the “chainsaw” leaf margins of Agave guiengola ‘Moto Sierra’
Looks like over 2 inches of new growth on a potted Euphorbia canariensis
Through reseeding sonchus has become a permanent resident
Grevillea ‘Moonlight’ snapped a large branch. The shrub canopy was cleaned up, branches cut off the garage roof, gutters cleaned out, etc.
All the little potted cacti and succulents are probably at greater risk than those in the ground — caretakers tend to ignore them or overwater them! I was tempted to plant many of them in the ground, but with a super El Nino rainy winter forecast, ultimately opted to keep the status quo for now.
Furcraea macdougalii is trunking now, surrounded by big, weed-smothering succulents like Graptoveria ‘Fred Ives’ and Cotyledon orbiculata var. flanaganii. Spikes are Nolina nelsonii.

In the front garden, there wasn’t much to do other than water it in well and cut off several old palm fronds from the triangle palm, Dypsis decaryi.

Nolina underplanted with succulents, Agave ‘Mateo’
More of the planting in the front garden — especially gratifiying was the survival of Banksia repens, upper right above a form of Agave titanota
it was good to see the aeoniums coming back to liife in fall
One of the snappiest looking things to greet me was the Loll bench, a hotel castoff, bought from a consignment shop earlier in the year. A typical fall occurrence here, bird droppings, stained dark navy blue from the berries from the Chinese Fringe Tree, were ruining its looks, but it scrubbed up beautifully. It’s incredibly heavy but indestructible. Even second-hand it was pricy, but so worth it — made from recycled plastic.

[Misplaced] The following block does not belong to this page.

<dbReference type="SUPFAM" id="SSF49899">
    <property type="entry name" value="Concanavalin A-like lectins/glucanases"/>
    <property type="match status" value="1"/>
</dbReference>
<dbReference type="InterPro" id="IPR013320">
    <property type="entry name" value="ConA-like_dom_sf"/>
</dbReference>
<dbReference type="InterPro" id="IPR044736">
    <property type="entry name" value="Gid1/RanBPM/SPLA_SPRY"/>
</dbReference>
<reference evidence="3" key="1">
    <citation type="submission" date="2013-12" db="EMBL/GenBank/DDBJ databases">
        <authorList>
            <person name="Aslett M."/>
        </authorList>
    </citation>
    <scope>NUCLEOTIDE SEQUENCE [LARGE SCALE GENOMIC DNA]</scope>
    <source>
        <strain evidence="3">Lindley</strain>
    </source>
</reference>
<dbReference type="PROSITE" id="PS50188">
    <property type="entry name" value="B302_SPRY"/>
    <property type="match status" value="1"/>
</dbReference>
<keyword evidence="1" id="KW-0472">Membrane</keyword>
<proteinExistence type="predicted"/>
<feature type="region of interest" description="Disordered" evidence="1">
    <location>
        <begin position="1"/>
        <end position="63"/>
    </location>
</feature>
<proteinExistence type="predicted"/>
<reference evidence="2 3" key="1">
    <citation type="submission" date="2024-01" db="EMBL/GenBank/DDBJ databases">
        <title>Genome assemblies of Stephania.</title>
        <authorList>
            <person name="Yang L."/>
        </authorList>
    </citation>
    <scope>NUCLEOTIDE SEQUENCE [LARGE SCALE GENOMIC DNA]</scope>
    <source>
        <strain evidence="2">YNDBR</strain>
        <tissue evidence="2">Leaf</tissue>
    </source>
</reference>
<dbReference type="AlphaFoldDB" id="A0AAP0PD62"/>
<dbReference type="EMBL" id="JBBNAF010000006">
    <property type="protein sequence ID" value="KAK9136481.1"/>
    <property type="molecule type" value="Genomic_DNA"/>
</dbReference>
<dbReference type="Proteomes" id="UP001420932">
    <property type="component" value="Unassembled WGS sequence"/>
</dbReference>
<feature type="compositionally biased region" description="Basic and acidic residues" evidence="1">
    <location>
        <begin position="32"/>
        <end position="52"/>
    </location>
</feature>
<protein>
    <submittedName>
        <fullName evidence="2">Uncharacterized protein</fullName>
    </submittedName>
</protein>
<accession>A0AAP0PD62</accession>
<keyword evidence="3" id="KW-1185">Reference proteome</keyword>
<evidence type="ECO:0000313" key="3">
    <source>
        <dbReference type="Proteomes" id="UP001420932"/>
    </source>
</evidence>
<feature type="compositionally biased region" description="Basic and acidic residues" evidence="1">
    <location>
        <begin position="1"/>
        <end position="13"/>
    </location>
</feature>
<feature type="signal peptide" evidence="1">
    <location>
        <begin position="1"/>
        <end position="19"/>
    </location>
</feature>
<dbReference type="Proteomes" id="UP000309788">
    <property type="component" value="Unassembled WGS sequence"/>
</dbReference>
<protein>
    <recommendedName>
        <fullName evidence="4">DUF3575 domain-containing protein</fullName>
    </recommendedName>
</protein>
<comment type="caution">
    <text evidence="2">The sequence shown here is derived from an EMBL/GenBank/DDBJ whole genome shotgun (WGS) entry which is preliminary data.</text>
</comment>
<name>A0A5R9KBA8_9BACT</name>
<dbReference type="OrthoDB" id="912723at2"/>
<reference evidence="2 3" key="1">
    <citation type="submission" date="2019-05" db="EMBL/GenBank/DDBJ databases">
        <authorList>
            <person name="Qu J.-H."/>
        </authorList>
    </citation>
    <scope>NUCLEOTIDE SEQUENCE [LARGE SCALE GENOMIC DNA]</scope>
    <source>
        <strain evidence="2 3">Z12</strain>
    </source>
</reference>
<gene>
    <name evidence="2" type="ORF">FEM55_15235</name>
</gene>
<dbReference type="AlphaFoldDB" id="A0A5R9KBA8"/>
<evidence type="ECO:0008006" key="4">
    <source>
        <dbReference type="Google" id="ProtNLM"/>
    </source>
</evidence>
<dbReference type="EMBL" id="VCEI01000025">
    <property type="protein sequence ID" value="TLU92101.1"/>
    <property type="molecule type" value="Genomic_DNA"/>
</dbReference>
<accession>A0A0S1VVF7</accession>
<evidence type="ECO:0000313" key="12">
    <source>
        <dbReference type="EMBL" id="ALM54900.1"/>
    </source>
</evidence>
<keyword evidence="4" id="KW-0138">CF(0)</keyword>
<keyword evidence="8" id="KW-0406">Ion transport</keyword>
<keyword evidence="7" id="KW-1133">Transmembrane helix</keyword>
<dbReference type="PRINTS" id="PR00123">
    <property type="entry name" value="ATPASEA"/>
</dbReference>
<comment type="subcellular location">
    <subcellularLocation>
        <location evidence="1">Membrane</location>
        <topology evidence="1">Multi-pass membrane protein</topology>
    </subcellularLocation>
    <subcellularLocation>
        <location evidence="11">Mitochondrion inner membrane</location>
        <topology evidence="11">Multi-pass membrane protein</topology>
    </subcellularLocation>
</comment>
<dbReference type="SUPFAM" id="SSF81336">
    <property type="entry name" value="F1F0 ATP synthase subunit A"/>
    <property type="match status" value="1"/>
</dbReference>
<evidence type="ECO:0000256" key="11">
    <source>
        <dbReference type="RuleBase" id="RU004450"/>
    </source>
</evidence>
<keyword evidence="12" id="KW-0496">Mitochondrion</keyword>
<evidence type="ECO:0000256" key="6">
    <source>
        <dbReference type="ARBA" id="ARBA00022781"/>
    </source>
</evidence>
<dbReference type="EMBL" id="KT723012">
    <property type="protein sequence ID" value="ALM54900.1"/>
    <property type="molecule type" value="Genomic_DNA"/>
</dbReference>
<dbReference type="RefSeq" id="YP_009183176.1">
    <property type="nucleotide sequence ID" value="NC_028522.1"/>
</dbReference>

I’ve been walking neighborhoods in LA the past couple weeks and noting the same problems in my garden on a broader scale. Everywhere the dry-tolerant plantings have outgrown their allotted space and impinge on sidewalks, houses. You can easily distinguish those interested in controlling the growth (very few!) from those overwhelmed by the responsibility. The city is lush and overgrown, but the birds are cacophonous, the sheets of blue plumbago and scarlet bougainvillea breath-taking. Plants in LA are both out of control and enchanting. Gardens here need constant, year-round vigilance to keep up with the effects of a year-round, frost-free climate — a very different kind of garden-making!

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6 Responses to checking in on the zone 10 garden

  1. Kris P says:

    I’ve often wondered how my garden would handle a steady diet of benign neglect. Even recognizing the hours that no doubt went into your cleanup effort, your garden dazzles despite the light level of support it received over many months. It has been a remarkable year in terms of weather conditions, and that’s helped a lot overall. I’ve already removed some of the agave “pups” that grew the size of small cars and others still need to go.

    Best wishes finding a renter interested in puttering in the garden!

  2. Elaine says:

    Always a challenge to leave a garden especially over the course of the summer. Despite it’s exuberant growth yours seems to have passed the resiliency test. I am amazed that the plants in containers did so well and look so good. What is the big yellow green variegated agave in photo 8? I hope you can find renters that appreciate such a gorgeous landscape and might be interested in keeping it looking great.

  3. So much growth! It’s even obvious to a non-resident. Reading your descriptions of all the work you tackled helped to paint a bit of a picture of what you must have found, although your photos show nothing but the glorious after. Fingers crossed your next renter is a gardener.

  4. Denise says:

    @thanks, Kris!
    @Elaine, that’s Agave lophantha ‘Quadricolor’
    @Loree, true, before-and-after photos would help, but so much to do! I was pulling the pincushion/leucospermum out within 15 minutes of arrival…

  5. Just found your blog thru succulentsandmore. Wow! I can only imagine how you were champing at the bit to get back there. Beautiful garden, the furcraea is so commanding. Mine seems to be in a stall. Am off to read more posts now.

  6. Jerry says:

    Gosh, things look great after being gone so long! Your quick command of the situation really worked. Happy to see that turk’s cap cactus with a top. That must have taken a while to develop.